|Adopted||When was the flag adopted? Use day-month-year format (e.g., 3 March 2003). If unknown, put unknown.|
|Design||What does the flag look like? Describe the design in enough detail that someone could sketch it. Start with the most general features (e.g., the color of the field, the way it is divided, that it contains a seal) before describing more specific ones (e.g., what appears on the seal). Quantitative measurements (e.g., of angles, coordinates, or distances) or diagrams showing these don’t belong here; if necessary, include them in the Notes section below.|
|Symbolism||What is the flag intended to acknowledge or represent? Explain the meanings of design elements that have them: colors, patterns, seals, or other items.|
|How did this flag come about? Was a contest held and/or a professional designer assigned the task? Provide as many details as are available. If none, put “Unknown”.|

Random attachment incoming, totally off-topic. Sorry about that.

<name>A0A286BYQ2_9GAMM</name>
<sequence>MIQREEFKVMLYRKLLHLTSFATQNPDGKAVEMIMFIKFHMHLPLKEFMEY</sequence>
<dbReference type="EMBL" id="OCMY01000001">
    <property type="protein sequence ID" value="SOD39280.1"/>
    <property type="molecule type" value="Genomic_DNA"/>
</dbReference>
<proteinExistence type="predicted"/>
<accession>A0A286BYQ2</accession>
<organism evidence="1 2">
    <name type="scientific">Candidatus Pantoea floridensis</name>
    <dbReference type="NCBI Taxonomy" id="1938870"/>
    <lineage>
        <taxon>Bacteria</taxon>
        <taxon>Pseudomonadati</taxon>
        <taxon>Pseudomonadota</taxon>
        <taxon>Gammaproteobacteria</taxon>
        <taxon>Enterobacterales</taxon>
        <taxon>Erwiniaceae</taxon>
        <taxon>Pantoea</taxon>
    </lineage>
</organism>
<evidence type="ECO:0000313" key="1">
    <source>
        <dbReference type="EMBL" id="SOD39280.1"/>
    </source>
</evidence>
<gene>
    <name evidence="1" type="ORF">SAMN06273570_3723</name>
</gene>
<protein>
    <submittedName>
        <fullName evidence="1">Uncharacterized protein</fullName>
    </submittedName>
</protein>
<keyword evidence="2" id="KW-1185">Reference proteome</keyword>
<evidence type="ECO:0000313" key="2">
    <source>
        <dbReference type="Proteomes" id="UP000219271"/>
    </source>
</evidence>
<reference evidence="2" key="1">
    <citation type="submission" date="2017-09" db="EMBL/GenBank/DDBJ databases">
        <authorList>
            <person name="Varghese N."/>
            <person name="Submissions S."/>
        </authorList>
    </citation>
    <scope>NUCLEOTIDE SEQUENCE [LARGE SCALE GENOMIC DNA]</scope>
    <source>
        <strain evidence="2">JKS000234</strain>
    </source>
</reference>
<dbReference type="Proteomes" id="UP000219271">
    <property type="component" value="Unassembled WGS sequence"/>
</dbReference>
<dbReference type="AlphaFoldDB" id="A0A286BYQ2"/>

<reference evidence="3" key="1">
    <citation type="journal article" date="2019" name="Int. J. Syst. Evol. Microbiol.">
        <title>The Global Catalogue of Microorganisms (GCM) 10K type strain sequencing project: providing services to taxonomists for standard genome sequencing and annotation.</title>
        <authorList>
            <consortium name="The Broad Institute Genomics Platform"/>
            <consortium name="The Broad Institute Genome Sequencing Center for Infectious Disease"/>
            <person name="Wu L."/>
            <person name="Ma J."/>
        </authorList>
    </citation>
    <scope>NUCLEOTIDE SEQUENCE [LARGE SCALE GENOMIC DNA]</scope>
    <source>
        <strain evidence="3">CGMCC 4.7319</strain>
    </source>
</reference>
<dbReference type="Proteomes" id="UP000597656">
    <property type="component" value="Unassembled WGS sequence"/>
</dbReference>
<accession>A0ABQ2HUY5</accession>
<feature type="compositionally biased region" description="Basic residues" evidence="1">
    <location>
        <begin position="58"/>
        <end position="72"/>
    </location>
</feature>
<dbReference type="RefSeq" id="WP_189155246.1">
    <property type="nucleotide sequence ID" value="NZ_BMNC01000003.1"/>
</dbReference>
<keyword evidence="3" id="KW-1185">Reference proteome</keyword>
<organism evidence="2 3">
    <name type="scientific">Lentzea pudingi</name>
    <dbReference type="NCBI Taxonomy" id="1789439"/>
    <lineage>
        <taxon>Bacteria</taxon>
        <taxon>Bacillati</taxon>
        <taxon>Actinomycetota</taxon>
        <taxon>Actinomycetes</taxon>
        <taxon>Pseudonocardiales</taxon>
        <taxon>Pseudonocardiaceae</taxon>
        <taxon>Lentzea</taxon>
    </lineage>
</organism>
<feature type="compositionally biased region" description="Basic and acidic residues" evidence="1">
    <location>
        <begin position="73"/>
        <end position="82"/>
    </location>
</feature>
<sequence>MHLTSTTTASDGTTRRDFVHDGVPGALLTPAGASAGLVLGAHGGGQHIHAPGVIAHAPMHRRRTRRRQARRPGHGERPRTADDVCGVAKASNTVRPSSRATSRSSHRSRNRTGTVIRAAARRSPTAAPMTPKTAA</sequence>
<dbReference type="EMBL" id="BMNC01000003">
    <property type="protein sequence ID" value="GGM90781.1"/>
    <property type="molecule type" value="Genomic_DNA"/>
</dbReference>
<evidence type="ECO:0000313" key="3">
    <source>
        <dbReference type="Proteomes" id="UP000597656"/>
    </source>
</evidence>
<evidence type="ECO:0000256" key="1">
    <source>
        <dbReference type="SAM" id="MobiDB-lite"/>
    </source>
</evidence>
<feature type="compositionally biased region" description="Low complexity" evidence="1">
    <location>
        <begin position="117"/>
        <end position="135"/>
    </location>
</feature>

|Designer||Who designed the flag? If multiple people were involved, change the tag to “Designers” and explain their contributions.|
|Notes||This is an optional section for information that doesn’t fit in the previous sections. For example, if the flag has been ranked and rated in NAVA’s 2004 American City Flags Survey, this would be the place to mention this. If a “notes” topic is big enough, it can be spun off into an additional row in this table — for example, if we know about a succession of designs that predate the current one, a “Former flags” section would be appropriate.|
- Portland Flag Association Vexillologists and flag enthusiasts of Portland, Oregon
- Good Flag, Bad Flag Five basic principles for creating outstanding flags.
- UK Flag Registry Registry of flags that have been formally adopted in the United Kingdom.